- T-Shirt (1)
- Lightweight Long-Sleeve T-Shirt (1)
- Shorts for Biking (2)
Synthetic material recommended (some students bring padded, spandex bike shorts but they are not required).
- Shorts (1)
Comfortable shorts to wear around camp.
- Fleece Pants (1)
Please do not bring cotton sweatpants (they are heavy and bulky and will not keep you warm if wet).
- Underwear (5)
- Athletic Socks (4)
- Wool and/or Synthetic Socks (1)
- Swimsuit (1)
- Pajamas (optional)
Students sometimes prefer to sleep in shorts and a T-shirt instead of pajamas.
- Fleece Jacket or Pullover (1)
- Raincoat (1)
Waterproof material (e.g., Gore-Tex, or similar) is required. Your jacket should be large enough to allow layers underneath. Ponchos are not acceptable. Choose high-visibility if available.
- Sleeping Bag
A lightweight, compact sleeping bag rated to 30 degrees Fahrenheit or less. We recommend either synthetic or treated down material. Your sleeping bag should compress into a stuff sack no larger than 20" in length.
- Sleeping Pad
¾-length or full-length closed cell foam (thin and firm) or self-inflating.
- Bowl, Mug & Utensils
6" to 8" plastic dish or bowl with top, insulated plastic mug, spoon, fork, and knife. These don't need to be special camping utensils (a Tupperware dish and regular utensils are fine).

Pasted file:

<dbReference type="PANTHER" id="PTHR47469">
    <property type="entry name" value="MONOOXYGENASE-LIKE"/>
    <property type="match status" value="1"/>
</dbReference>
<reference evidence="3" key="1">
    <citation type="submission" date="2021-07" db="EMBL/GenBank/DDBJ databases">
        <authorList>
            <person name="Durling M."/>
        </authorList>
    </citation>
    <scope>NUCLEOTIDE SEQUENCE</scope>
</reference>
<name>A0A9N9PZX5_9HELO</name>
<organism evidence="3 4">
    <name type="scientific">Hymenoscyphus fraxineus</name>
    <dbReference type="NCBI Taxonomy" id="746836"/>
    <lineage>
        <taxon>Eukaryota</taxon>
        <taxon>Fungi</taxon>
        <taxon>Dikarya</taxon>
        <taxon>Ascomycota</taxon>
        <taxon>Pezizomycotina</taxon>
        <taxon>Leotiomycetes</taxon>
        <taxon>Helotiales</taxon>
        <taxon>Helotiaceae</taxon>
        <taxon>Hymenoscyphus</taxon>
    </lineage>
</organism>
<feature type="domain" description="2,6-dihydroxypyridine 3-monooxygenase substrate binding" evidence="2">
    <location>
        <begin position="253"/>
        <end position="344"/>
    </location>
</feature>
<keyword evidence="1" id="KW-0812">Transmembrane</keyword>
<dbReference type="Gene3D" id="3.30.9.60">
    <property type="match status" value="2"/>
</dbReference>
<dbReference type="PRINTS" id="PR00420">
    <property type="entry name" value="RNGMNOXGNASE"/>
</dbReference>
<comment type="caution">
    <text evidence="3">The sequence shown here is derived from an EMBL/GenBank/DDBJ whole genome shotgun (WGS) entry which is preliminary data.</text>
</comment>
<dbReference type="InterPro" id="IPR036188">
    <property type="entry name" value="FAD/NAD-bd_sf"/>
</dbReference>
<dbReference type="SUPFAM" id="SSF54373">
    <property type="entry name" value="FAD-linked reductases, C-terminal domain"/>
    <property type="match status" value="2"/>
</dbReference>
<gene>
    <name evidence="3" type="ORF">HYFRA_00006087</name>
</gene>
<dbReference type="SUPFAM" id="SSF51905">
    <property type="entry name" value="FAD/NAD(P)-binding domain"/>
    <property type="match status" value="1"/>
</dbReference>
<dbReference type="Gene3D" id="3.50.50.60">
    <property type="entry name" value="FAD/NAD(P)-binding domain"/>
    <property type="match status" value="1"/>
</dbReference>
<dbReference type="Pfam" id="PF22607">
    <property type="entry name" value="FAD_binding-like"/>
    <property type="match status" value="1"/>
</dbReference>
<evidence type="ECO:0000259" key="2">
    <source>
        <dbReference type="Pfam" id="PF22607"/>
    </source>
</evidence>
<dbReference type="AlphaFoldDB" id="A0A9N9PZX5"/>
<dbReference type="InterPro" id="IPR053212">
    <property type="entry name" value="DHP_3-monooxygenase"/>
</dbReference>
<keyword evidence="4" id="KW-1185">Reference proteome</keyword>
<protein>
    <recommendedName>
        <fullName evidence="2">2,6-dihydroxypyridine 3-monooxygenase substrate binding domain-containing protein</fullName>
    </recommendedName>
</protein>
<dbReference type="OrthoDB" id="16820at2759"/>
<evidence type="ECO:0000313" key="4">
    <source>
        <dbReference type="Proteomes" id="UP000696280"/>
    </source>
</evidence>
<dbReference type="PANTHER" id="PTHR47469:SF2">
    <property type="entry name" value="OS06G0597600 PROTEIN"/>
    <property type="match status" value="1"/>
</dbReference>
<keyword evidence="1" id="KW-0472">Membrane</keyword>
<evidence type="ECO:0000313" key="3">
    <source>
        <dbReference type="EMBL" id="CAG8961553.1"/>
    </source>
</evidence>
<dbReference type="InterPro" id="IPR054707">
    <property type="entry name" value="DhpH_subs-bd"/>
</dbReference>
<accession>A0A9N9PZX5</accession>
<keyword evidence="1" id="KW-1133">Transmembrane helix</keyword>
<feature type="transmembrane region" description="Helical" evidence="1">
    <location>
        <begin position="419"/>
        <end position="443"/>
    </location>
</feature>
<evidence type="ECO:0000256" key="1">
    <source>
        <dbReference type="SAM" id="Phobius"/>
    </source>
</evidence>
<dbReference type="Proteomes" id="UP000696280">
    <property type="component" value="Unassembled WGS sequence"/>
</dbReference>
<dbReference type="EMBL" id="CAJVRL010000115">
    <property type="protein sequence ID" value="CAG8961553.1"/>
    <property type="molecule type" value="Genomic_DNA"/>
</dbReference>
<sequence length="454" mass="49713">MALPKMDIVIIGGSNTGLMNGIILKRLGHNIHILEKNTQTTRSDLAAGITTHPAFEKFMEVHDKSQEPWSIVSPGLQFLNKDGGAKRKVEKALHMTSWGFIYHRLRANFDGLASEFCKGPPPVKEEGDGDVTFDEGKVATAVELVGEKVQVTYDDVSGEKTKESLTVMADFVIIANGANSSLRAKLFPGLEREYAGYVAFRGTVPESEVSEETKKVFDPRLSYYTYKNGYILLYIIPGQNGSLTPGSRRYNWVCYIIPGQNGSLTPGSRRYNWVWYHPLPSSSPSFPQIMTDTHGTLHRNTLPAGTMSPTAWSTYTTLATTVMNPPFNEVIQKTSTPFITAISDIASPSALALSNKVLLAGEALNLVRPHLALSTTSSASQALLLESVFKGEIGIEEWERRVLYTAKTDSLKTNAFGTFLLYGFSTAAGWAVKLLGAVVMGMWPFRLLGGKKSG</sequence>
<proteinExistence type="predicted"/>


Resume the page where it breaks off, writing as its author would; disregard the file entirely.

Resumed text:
- Water Bottle
A 24-ounce bike bottle is ideal (on arrival you will receive a second bottle from us).
- Hydration System (optional)
A small backpack with a bladder inside (e.g., CamelBak or Platypus) works well. If you bring a backpack, it must be a high-visibility color; if the bag is not hi-vis, you must cover it with hi-vis fabric or tape. The backpack should be designed primarily to carry water (if it is too big or filled with other items, it will be uncomfortable to wear all day).
- Touring Bicycle & Rear Rack
You may choose to rent a bicycle and rear rack from Overland to use during your trip or you can bring your own. Please see the Right Bicycle for Your Overland Trip for more information about acceptable bikes and traveling with your bike. Please note: the American Challenge, European Challenge and Canadian Rockies & Montana 2-week require specific bikes—keep this in mind if you are buying a new bike now and plan on doing one of these trips in a future summer.
- Bike Helmet
If you are flying to trip start, carry your helmet on the plane with you.
- Rear Bike Light
A rear bike light is required—both when you train in the spring and once you are on your Overland trip in the summer. The light can be USB or battery powered with a variety of mounting options (clipping on to a pannier or a rear rack, for example). There are a wide range of bike lights available; we recommend the Bontrager Flare R or Flare RT, which are available from Trek bike dealers and on the Trek website. Note: if you are renting a bike from Overland this summer, please bring your bike light (your leaders will help you mount it on your rental bike).
- Bungee Cords (3)
These should be 18-24" in length. Bungee cords are included with an Overland bike rental.